Collateral damage.

Just returned from a check up, the doc stuck metal spatulas in my mouth then a micro camera down my nose to look at my throat. Both were fairly unpleasant making me want to gag. The doc said my epiglottis was a mess with a large sore on it, explains much of my current discomfort. I also noticed underneath my chin was very wobbly, they had said that there would be some swelling as lymph and other stuff collects: lymphoedema, so now I’ve a fat, wobbly chin. Overall though nothing untoward, notwithstanding my mental breakdown. Doc booked me in for another check up in 6 weeks time at which point they will book me in for an MRI scan and other tests for 4 weeks later. Which means that we won’t be getting any sort of definitive results until mid-April at the earliest, the timescale is lengthening.

Forgot to ask about yesterday’s scan until Kate reminded me, well memory loss is one of the multitude of side effects. Popped back to see the doc and he said there was nothing to worry about, just 2 miniscule nodules. But surely that’s how lots of stuff starts with just very small things?

There is a course called the ‘New View Programme’ for patients after treatment for head and neck cancer. Have just contacted them to book in for the next course as I am feeling quite emotional; I am quite shocked at how fatigued I am and the continuing pain and side effects of treatment are beginning to get me down. The extreme side effects, or rather full frontal assault effects, over christmas and new year abated significantly and quite suddenly. This surprised me and caused me to be somewhat euphoric for a few weeks. But over the last week, as I realise that further improvements will be very gradual and long term, my mood has shifted and it’s something I have to sort.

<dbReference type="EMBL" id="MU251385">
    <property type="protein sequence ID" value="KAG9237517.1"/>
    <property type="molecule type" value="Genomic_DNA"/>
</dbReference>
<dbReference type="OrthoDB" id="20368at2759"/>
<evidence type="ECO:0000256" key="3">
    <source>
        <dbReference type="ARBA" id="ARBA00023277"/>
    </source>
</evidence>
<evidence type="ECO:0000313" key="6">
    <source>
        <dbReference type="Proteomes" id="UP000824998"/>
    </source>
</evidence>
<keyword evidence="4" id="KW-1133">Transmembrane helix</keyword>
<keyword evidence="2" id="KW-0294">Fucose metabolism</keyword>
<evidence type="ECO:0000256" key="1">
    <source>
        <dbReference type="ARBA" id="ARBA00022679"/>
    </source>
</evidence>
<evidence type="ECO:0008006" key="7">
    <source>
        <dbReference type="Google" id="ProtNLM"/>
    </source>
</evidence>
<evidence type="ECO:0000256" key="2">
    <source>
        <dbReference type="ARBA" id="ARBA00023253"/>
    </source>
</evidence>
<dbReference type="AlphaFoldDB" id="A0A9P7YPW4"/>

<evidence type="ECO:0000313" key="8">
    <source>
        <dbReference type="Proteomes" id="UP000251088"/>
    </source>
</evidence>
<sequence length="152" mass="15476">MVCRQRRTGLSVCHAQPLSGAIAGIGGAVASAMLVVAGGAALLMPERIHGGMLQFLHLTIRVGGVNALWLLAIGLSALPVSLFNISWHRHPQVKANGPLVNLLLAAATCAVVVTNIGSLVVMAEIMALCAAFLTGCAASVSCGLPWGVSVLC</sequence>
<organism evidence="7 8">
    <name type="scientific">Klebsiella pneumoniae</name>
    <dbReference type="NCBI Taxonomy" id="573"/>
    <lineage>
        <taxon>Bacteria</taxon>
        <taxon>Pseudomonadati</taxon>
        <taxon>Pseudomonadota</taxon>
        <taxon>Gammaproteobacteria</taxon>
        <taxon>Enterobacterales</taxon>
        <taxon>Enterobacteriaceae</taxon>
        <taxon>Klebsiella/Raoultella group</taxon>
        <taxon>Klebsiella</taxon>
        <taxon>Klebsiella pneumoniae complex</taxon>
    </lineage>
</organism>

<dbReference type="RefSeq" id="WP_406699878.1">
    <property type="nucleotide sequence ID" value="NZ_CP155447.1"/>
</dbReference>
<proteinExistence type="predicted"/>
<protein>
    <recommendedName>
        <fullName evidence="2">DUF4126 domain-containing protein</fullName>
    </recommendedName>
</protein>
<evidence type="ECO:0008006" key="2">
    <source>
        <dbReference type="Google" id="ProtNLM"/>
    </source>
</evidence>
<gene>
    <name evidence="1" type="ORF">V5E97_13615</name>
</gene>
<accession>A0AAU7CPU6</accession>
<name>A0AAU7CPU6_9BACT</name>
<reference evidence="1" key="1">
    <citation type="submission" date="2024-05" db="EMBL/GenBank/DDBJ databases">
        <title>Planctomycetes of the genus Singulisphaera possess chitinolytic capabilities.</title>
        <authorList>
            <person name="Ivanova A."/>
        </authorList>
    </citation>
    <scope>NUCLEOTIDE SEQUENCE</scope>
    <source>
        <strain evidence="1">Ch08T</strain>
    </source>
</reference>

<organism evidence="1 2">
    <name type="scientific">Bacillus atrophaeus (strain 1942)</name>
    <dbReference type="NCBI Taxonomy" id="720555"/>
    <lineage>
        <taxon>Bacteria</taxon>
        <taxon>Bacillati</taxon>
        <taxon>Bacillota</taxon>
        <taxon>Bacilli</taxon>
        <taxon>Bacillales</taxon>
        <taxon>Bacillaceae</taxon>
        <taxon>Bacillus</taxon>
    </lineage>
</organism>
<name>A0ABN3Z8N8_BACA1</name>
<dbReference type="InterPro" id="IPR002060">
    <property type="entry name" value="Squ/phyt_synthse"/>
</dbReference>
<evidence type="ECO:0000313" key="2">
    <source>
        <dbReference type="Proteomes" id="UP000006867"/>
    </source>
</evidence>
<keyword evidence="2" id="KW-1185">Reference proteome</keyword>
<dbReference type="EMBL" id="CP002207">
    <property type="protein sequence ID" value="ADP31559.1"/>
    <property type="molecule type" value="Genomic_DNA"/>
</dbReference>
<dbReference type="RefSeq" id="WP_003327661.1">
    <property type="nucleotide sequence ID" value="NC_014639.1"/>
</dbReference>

Chemo and radio therapy are vicious treatments, I’ve experienced their acute effects and am now coming to terms with their medium and longer term effects. I’m getting more pins and needles and seem to suffer from the cold more than  I did before. This is probably peripheral neuropathy which is basically nerve damage caused by the chemo. My upper jaw and ears ache more lately, this jaw stiffness is called trismus and typically develops a few weeks or months after treatment has finished, it has to carefully monitored. I may experience hearing loss.

Extreme tiredness or fatigue, is one of the commonest side effects and it’s certainly got me. It’s also linked to pain, having almost constant pain as I have in my mouth and throat ‘takes it out of you’.

And I haven’t even begun on the emotional and psychological effects of treatment and the knowledge of having cancer.

Well, after writing only brief pieces about myself in recent weeks I’ve made up somewhat in this blog. I have had some heavy duty treatment so it’s to be expected that I have some heavy duty collateral damage. It’s hard: physically, emotionally, and mentally but I have the most wonderful wife and despite her bearing the brunt of some of my anger and despair Kate has sustained me and I owe her so much that any words I write now will be so inadequate.

Keep on keeping on, love Duncan.


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